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<Playing Devils Advocate> So your 70 y/o mother has a 1-49% velocity measurement and a 25% diameter reduction in her ICA. Asymptomatic. It has taken her 70 years to develop this asymptomatic 1-49% velocity and  25% diameter reduction. It will probably take her another (just throwing out make believe numbers) 15 years to develop another 10-25 % diameter reduction.
Are you saying you want her to have an annual screening so follow this even while being asymptomatic? To what purpose? Will this not cause undue worry not to mention the financial burden with no real improvement in health or outcomes?
What has happened to using evidenced based medicine? 
I will also posit that local diameter reduction is very operator dependent, as is all sonography, I do advocate using a combination of diagnostic criteria and see the bigger picture. A symptomatic person with non-calcified irregular plaque is a different  than an asymptomatic person with a calcified or mixed plaque and a 40% diameter reduction. 
But, hey, I have time on my hands today ......LOLAudrey
      From: Bill Schroedter <[log in to unmask]>
 To: [log in to unmask] 
 Sent: Wednesday, October 21, 2015 12:16 PM
 Subject: Re: carotid plaque standards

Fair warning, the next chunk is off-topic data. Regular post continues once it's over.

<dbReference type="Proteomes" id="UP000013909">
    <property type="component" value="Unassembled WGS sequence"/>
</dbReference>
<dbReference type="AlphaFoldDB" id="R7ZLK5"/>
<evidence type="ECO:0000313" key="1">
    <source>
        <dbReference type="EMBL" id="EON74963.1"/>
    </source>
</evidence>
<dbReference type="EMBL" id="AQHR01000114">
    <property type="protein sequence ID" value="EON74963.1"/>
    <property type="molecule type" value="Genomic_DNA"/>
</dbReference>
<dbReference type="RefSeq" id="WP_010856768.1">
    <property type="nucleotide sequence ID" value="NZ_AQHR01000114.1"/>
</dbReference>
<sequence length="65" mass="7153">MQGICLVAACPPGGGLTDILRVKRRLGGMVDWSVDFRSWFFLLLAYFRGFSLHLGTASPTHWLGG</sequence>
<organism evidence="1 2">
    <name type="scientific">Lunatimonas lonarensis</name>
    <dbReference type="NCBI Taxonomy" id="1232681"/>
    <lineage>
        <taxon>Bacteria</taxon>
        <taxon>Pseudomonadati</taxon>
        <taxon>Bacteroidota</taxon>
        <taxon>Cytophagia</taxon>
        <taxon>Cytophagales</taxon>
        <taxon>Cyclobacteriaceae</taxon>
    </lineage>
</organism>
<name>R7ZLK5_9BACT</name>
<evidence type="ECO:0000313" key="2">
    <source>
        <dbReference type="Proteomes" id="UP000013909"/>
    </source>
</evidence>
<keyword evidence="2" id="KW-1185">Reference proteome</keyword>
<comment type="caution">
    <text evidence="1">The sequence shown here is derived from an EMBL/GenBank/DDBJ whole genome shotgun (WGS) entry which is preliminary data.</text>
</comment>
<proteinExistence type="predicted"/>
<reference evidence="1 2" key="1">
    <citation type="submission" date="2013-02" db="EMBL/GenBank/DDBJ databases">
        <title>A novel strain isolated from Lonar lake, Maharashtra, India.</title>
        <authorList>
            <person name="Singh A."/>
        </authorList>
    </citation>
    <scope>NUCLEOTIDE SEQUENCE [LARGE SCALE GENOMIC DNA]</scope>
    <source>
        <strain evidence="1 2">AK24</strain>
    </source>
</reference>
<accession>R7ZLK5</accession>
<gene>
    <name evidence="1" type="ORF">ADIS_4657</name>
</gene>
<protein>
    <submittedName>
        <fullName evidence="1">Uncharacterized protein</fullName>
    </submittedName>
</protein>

#yiv0034946794 #yiv0034946794 -- _filtered #yiv0034946794 {font-family:Helvetica;panose-1:2 11 6 4 2 2 2 2 2 4;} _filtered #yiv0034946794 {panose-1:2 4 5 3 5 4 6 3 2 4;} _filtered #yiv0034946794 {font-family:Calibri;panose-1:2 15 5 2 2 2 4 3 2 4;} _filtered #yiv0034946794 {font-family:Tahoma;panose-1:2 11 6 4 3 5 4 4 2 4;}#yiv0034946794 #yiv0034946794 p.yiv0034946794MsoNormal, #yiv0034946794 li.yiv0034946794MsoNormal, #yiv0034946794 div.yiv0034946794MsoNormal {margin:0in;margin-bottom:.0001pt;font-size:12.0pt;}#yiv0034946794 a:link, #yiv0034946794 span.yiv0034946794MsoHyperlink {color:blue;text-decoration:underline;}#yiv0034946794 a:visited, #yiv0034946794 span.yiv0034946794MsoHyperlinkFollowed {color:purple;text-decoration:underline;}#yiv0034946794 p.yiv0034946794MsoAcetate, #yiv0034946794 li.yiv0034946794MsoAcetate, #yiv0034946794 div.yiv0034946794MsoAcetate {margin:0in;margin-bottom:.0001pt;font-size:8.0pt;}#yiv0034946794 span.yiv0034946794EmailStyle18 {color:#1F497D;}#yiv0034946794 span.yiv0034946794BalloonTextChar {}#yiv0034946794 .yiv0034946794MsoChpDefault {} _filtered #yiv0034946794 {margin:1.0in 1.0in 1.0in 1.0in;}#yiv0034946794 div.yiv0034946794WordSection1 {}#yiv0034946794 To my way of thinking, using US gray scale imaging provides a different appearance of plaque as opposed to wall or intimal thickening which we will mention as such but not call is plaque or stenosis. However, I would disagree with you Denise.  We are not just looking to see if there is a surgical lesion but does the patient have disease and plaque, even a small amount is disease.  (we can debate is intimal thickening is a disease).  A 20-30% stenosis is a stenosis, just perhaps not what we tend to call hemodynamically significant which as you know can also be somewhat of a nebulous term.  I could potentially agree that we call it diameter reduction as opposed to a stenosis.  But here is my point - if it’s my mother, I would like to know is there a plaque that results in an approximately 10% diameter reduction or 45% diameter reduction.  I think that does make a clinical difference in terms of follow-up and potential risk management.  I would also argue that a 20% stenosis in fact does increase velocity past the stenosis, just far below the level of our ability to consistently and reproducibly determine velocity in an vessel in-vivo.    One of my big complaints about the SRU consensus is the comments on plaque.  The velocity criteria for various categories of stenosis use the NASCET measurement methodology and not the local diameter reduction which in practice changed the definition of a stenosis.   {For those not completely familiar with these values, they have never been validated and in fact have been shown to be probably too low a threshold. For example, Moneta showed that the risk of event in patients with a PSV of 230- 290 cm/sec had only a 1.1% stroke risk and therefore would probably not justify intervention.}  In the consensus there is  also the section on plaque diameter reduction and this appears to mix apples (velocity – distal ICA reference) and oranges (local diameter reduction measurement). To my mind, this fact went a long way towards confusing the community on the definition of stenosis.  I have some hope in the current IAC undertaking to conduct a multi-center study to update to a more standardized criteria.    To throw another little curve out to everyone, we recently came across a rather large mobile plaque in a carotid artery.  Now we have occasionally seen this before but this was particualrly notable. I posted a couple clips on our Google + page if you are interested in checking it out – pretty impressive!     https://plus.google.com/103499296162773084404/posts  In looking at the literature, there does not seem to be a whole lot of data regarding this finding.  Intuitively, this would seem bad but there is no validated criteria to make that statement AND the patient was asymptomatic…..         Anyone know of any articles or like to give some thoughts, personal experiences with similar.      Ain’t this stuff fun!Bill    William B Schroedter, BS, RVT, RPhS, FSVUQuality Vascular Imaging, IncVenice, Florida(941) 408-8855www.qualityvascular.comwww.compressionsocks.pro www.virtualveincenter.com